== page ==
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Chopper, Plane in Near Miss by LAX

September 02, 2006|Jennifer Oldham | Times Staff Writer

A small airliner coming in for a landing at Los Angeles International Airport early Friday narrowly missed a helicopter flying about 1,200 feet over the city near La Tijera Boulevard and the 405 Freeway, officials said.

An alarm sounded in the cockpit of American Eagle Flight 3034 from Santa Barbara, warning the pilot that he was too close to the helicopter and prompting him to abruptly pull up, said Dave Jackson, a spokesman for American Eagle. Twenty-six passengers and three crew members were on board.

The Saab turboprop came within 100 feet vertically of the helicopter and about a quarter of a mile horizontally, said Ian Gregor, a spokesman with the Federal Aviation Administration.

"This was really close," Gregor said.

The FAA and American Eagle said they would investigate the incident.

This was the first near collision in the LAX area since Jan. 12, 2004, FAA records show. The agency labels an incident a near collision when airborne aircraft come within 500 vertical feet of each other.

The close call illustrates just how much traffic -- a mix of smaller airplanes, jumbo jets and helicopters -- plies the narrowly defined highways in the sky above the Los Angeles Basin. The San Diego air traffic control center that directs airplanes flying between about 2,000 feet and 13,000 feet in Southern California airspace handled more flights between January and June than any other facility in the country, according to the FAA.

In Friday's incident, a controller cleared the American Eagle pilot to land on LAX's northernmost runway about 6 a.m. Instead of making a routine approach from the Harbor Freeway, the pilot made a sharp turn, descended below 2,500 feet and headed for the airport, Gregor said. Jets typically fly above 2,500 feet in protected airspace around LAX. Smaller airplanes and helicopters routinely use airspace below this level.

A few seconds later, the pilot encountered the helicopter, which was chartered by KABC-TV Channel 7, officials said.

"Tower, this is 34," the pilot radioed to controllers. "There's a helicopter right off our wing."

The pilot asked to abort his landing and go around the airport to come in for another try. After he landed on the second attempt, the pilot called the LAX tower and said his airplane had come so close to the helicopter that he could "see the whites of the helicopter pilot's eyes," controllers said.

"The controller that was working the airplane went home," said Mike Foote, a controller in the LAX tower and the spokesman for the National Air Traffic Controllers Assn. "He came close to having a heart attack."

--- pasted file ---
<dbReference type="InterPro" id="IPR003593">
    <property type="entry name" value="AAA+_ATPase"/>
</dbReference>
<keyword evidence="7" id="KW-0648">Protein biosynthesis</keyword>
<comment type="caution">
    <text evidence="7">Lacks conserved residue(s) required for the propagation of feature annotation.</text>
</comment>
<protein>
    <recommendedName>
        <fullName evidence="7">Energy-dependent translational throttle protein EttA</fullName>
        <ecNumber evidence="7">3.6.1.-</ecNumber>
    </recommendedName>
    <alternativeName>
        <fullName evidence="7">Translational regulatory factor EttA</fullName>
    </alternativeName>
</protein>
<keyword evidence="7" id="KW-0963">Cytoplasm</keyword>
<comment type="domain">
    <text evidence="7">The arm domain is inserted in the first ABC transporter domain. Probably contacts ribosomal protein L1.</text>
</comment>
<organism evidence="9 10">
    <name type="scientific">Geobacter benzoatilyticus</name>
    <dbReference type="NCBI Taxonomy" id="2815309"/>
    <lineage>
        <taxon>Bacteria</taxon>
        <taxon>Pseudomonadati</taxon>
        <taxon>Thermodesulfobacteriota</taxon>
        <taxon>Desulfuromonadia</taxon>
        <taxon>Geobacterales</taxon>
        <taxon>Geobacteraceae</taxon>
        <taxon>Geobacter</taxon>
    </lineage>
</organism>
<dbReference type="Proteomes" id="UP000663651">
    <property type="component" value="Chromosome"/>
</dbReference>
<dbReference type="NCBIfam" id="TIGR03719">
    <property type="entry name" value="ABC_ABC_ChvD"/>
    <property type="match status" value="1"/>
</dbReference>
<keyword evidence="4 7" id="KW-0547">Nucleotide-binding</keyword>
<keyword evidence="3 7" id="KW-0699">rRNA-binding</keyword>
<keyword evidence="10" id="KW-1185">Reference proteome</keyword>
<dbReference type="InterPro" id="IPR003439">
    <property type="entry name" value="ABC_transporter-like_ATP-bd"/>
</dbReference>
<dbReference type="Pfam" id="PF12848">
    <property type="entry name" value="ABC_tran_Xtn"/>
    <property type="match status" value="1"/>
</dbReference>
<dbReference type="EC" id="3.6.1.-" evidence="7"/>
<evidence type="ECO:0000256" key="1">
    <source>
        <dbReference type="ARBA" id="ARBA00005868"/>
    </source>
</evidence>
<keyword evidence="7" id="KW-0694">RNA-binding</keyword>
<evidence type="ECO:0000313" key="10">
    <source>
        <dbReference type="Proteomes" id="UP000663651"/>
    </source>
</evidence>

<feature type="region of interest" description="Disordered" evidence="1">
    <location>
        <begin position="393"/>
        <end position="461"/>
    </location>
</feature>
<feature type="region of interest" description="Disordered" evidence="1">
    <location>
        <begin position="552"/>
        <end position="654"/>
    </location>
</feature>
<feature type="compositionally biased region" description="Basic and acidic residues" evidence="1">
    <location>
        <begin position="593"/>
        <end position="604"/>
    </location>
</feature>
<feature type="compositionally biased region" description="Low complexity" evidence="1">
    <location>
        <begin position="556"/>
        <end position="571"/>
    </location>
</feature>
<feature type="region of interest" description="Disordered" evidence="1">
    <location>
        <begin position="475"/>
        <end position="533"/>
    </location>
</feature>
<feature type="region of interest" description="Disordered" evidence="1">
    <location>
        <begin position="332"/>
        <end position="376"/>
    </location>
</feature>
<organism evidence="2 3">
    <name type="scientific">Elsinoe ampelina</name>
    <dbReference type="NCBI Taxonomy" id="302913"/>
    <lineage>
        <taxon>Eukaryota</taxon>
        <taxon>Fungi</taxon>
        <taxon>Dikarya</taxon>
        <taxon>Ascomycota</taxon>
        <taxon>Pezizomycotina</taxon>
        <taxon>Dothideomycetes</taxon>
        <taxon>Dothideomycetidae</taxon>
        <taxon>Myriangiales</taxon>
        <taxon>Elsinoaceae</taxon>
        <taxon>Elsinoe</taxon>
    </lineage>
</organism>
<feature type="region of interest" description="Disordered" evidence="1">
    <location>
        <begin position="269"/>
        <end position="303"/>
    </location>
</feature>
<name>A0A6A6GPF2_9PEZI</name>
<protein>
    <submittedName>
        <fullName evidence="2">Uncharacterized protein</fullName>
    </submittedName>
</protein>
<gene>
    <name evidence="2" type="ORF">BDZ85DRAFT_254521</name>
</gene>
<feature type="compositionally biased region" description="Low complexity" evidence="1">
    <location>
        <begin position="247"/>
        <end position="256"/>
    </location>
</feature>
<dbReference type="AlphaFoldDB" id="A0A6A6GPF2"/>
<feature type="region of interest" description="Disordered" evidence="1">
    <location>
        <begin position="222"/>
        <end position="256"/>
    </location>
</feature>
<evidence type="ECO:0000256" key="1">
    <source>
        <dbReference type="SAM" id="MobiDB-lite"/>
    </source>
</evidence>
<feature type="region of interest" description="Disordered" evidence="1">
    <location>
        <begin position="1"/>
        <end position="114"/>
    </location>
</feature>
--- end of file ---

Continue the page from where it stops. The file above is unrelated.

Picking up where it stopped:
Controllers said the American Eagle pilot should have told them that he planned to cut his approach short.

Officials said that even though it is standard procedure for pilots to seek permission from controllers to make the maneuver, the American Eagle pilot did not violate federal air regulations. He also was not prevented from descending below protected airspace around LAX, Gregor said.

The LAX controller who directed the American Eagle plane to land had just relieved another controller and was handling only two or three planes at the time, he said. The controller on the night shift had not entered the helicopter's flight information into a computer so that his replacement could clearly identify it on the radar scope, Gregor said.

If the night-shift controller had done so, the radar system would probably have produced an audible alarm warning that the plane and the helicopter were too close together, Gregor said.

Controllers disputed Gregor's description of the controller's workload at the time of the incident, saying that he was handling half a dozen aircraft taxiing for takeoffs and coming in for landings on the airport's three runways at the time.

Three controllers should have been on duty to handle the early morning rush, rather than the two who were in the tower Friday morning, Foote said, adding that understaffing may have contributed to the near miss.

"Staffing had nothing whatsoever to do with this, and any claim to the contrary is patently false," Gregor said.

LAX officials said pilots who fly TV news helicopters near the airport are typically experienced and understand how crowded the airspace is and where they should and shouldn't be.

"If this was indeed a TV news helicopter, it indeed is a very rare, and virtually unprecedented, incident," said Paul Haney, deputy executive director of airports and security for the city agency that operates LAX.

Officials with Helinet Aviation, the owner of the helicopter, said they were unaware that there had been a near miss.

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